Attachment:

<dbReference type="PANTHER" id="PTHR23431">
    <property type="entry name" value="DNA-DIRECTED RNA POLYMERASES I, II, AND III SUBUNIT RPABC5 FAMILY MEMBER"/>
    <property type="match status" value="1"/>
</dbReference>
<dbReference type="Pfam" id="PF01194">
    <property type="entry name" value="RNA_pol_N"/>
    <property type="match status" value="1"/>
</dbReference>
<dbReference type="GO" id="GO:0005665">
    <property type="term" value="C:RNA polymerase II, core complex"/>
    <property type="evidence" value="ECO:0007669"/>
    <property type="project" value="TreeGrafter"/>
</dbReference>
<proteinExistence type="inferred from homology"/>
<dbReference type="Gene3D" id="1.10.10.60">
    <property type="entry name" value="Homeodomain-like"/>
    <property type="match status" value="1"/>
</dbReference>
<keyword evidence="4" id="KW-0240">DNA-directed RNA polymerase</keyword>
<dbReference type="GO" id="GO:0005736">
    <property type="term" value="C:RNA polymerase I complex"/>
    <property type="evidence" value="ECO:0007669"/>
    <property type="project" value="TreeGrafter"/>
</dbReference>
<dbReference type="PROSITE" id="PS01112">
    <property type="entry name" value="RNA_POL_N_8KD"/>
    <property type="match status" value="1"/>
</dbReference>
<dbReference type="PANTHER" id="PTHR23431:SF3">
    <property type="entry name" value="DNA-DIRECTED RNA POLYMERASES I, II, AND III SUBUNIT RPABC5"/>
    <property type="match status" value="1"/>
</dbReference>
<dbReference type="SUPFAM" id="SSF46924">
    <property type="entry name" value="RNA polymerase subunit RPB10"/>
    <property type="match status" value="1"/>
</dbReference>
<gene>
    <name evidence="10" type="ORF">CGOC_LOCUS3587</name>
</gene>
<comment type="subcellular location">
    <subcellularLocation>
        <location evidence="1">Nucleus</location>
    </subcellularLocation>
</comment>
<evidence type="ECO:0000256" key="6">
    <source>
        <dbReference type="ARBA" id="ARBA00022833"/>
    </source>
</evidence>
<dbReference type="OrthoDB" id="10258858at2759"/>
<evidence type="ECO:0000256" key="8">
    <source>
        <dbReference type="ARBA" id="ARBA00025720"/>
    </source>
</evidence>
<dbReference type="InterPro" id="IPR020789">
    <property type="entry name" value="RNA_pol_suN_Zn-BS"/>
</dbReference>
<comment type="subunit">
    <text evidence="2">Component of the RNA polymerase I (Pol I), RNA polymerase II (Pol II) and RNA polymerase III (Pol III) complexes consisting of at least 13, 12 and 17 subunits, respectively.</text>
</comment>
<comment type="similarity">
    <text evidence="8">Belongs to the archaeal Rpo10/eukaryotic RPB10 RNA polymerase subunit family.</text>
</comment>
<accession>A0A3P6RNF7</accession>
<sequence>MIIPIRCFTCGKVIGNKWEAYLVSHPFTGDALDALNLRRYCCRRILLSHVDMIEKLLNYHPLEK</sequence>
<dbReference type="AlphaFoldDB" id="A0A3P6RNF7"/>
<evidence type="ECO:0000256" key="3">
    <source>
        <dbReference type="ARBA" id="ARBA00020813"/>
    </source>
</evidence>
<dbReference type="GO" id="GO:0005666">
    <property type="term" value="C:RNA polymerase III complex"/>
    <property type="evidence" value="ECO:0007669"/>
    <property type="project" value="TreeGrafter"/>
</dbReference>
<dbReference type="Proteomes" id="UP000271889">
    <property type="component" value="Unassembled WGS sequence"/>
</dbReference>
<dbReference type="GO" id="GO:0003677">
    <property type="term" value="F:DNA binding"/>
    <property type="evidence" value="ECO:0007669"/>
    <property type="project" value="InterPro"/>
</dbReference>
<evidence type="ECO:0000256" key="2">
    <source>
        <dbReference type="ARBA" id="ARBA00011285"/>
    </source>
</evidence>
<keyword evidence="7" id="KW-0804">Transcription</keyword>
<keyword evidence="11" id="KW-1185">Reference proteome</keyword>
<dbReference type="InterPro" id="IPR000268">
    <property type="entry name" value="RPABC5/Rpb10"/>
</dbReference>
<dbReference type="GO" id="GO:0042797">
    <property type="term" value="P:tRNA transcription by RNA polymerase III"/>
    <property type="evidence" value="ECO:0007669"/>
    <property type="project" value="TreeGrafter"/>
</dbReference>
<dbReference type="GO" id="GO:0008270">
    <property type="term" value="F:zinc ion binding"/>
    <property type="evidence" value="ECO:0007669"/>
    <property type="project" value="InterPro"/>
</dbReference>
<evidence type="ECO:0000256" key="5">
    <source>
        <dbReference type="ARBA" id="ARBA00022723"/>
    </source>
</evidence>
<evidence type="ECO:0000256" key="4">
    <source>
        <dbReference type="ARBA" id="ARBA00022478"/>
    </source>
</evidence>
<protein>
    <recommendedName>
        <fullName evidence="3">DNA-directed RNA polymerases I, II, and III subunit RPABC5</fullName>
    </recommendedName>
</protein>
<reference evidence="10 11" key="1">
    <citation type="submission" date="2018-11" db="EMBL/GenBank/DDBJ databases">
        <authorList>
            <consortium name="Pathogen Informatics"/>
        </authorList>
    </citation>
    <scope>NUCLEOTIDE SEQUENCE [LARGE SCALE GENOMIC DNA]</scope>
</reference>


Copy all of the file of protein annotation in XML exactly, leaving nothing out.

<dbReference type="PANTHER" id="PTHR23431">
    <property type="entry name" value="DNA-DIRECTED RNA POLYMERASES I, II, AND III SUBUNIT RPABC5 FAMILY MEMBER"/>
    <property type="match status" value="1"/>
</dbReference>
<dbReference type="Pfam" id="PF01194">
    <property type="entry name" value="RNA_pol_N"/>
    <property type="match status" value="1"/>
</dbReference>
<dbReference type="GO" id="GO:0005665">
    <property type="term" value="C:RNA polymerase II, core complex"/>
    <property type="evidence" value="ECO:0007669"/>
    <property type="project" value="TreeGrafter"/>
</dbReference>
<proteinExistence type="inferred from homology"/>
<dbReference type="Gene3D" id="1.10.10.60">
    <property type="entry name" value="Homeodomain-like"/>
    <property type="match status" value="1"/>
</dbReference>
<keyword evidence="4" id="KW-0240">DNA-directed RNA polymerase</keyword>
<dbReference type="GO" id="GO:0005736">
    <property type="term" value="C:RNA polymerase I complex"/>
    <property type="evidence" value="ECO:0007669"/>
    <property type="project" value="TreeGrafter"/>
</dbReference>
<dbReference type="PROSITE" id="PS01112">
    <property type="entry name" value="RNA_POL_N_8KD"/>
    <property type="match status" value="1"/>
</dbReference>
<dbReference type="PANTHER" id="PTHR23431:SF3">
    <property type="entry name" value="DNA-DIRECTED RNA POLYMERASES I, II, AND III SUBUNIT RPABC5"/>
    <property type="match status" value="1"/>
</dbReference>
<dbReference type="SUPFAM" id="SSF46924">
    <property type="entry name" value="RNA polymerase subunit RPB10"/>
    <property type="match status" value="1"/>
</dbReference>
<gene>
    <name evidence="10" type="ORF">CGOC_LOCUS3587</name>
</gene>
<comment type="subcellular location">
    <subcellularLocation>
        <location evidence="1">Nucleus</location>
    </subcellularLocation>
</comment>
<evidence type="ECO:0000256" key="6">
    <source>
        <dbReference type="ARBA" id="ARBA00022833"/>
    </source>
</evidence>
<dbReference type="OrthoDB" id="10258858at2759"/>
<evidence type="ECO:0000256" key="8">
    <source>
        <dbReference type="ARBA" id="ARBA00025720"/>
    </source>
</evidence>
<dbReference type="InterPro" id="IPR020789">
    <property type="entry name" value="RNA_pol_suN_Zn-BS"/>
</dbReference>
<comment type="subunit">
    <text evidence="2">Component of the RNA polymerase I (Pol I), RNA polymerase II (Pol II) and RNA polymerase III (Pol III) complexes consisting of at least 13, 12 and 17 subunits, respectively.</text>
</comment>
<comment type="similarity">
    <text evidence="8">Belongs to the archaeal Rpo10/eukaryotic RPB10 RNA polymerase subunit family.</text>
</comment>
<accession>A0A3P6RNF7</accession>
<sequence>MIIPIRCFTCGKVIGNKWEAYLVSHPFTGDALDALNLRRYCCRRILLSHVDMIEKLLNYHPLEK</sequence>
<dbReference type="AlphaFoldDB" id="A0A3P6RNF7"/>
<evidence type="ECO:0000256" key="3">
    <source>
        <dbReference type="ARBA" id="ARBA00020813"/>
    </source>
</evidence>
<dbReference type="GO" id="GO:0005666">
    <property type="term" value="C:RNA polymerase III complex"/>
    <property type="evidence" value="ECO:0007669"/>
    <property type="project" value="TreeGrafter"/>
</dbReference>
<dbReference type="Proteomes" id="UP000271889">
    <property type="component" value="Unassembled WGS sequence"/>
</dbReference>
<dbReference type="GO" id="GO:0003677">
    <property type="term" value="F:DNA binding"/>
    <property type="evidence" value="ECO:0007669"/>
    <property type="project" value="InterPro"/>
</dbReference>
<evidence type="ECO:0000256" key="2">
    <source>
        <dbReference type="ARBA" id="ARBA00011285"/>
    </source>
</evidence>
<keyword evidence="7" id="KW-0804">Transcription</keyword>
<keyword evidence="11" id="KW-1185">Reference proteome</keyword>
<dbReference type="InterPro" id="IPR000268">
    <property type="entry name" value="RPABC5/Rpb10"/>
</dbReference>
<dbReference type="GO" id="GO:0042797">
    <property type="term" value="P:tRNA transcription by RNA polymerase III"/>
    <property type="evidence" value="ECO:0007669"/>
    <property type="project" value="TreeGrafter"/>
</dbReference>
<dbReference type="GO" id="GO:0008270">
    <property type="term" value="F:zinc ion binding"/>
    <property type="evidence" value="ECO:0007669"/>
    <property type="project" value="InterPro"/>
</dbReference>
<evidence type="ECO:0000256" key="5">
    <source>
        <dbReference type="ARBA" id="ARBA00022723"/>
    </source>
</evidence>
<evidence type="ECO:0000256" key="4">
    <source>
        <dbReference type="ARBA" id="ARBA00022478"/>
    </source>
</evidence>
<protein>
    <recommendedName>
        <fullName evidence="3">DNA-directed RNA polymerases I, II, and III subunit RPABC5</fullName>
    </recommendedName>
</protein>
<reference evidence="10 11" key="1">
    <citation type="submission" date="2018-11" db="EMBL/GenBank/DDBJ databases">
        <authorList>
            <consortium name="Pathogen Informatics"/>
        </authorList>
    </citation>
    <scope>NUCLEOTIDE SEQUENCE [LARGE SCALE GENOMIC DNA]</scope>
</reference>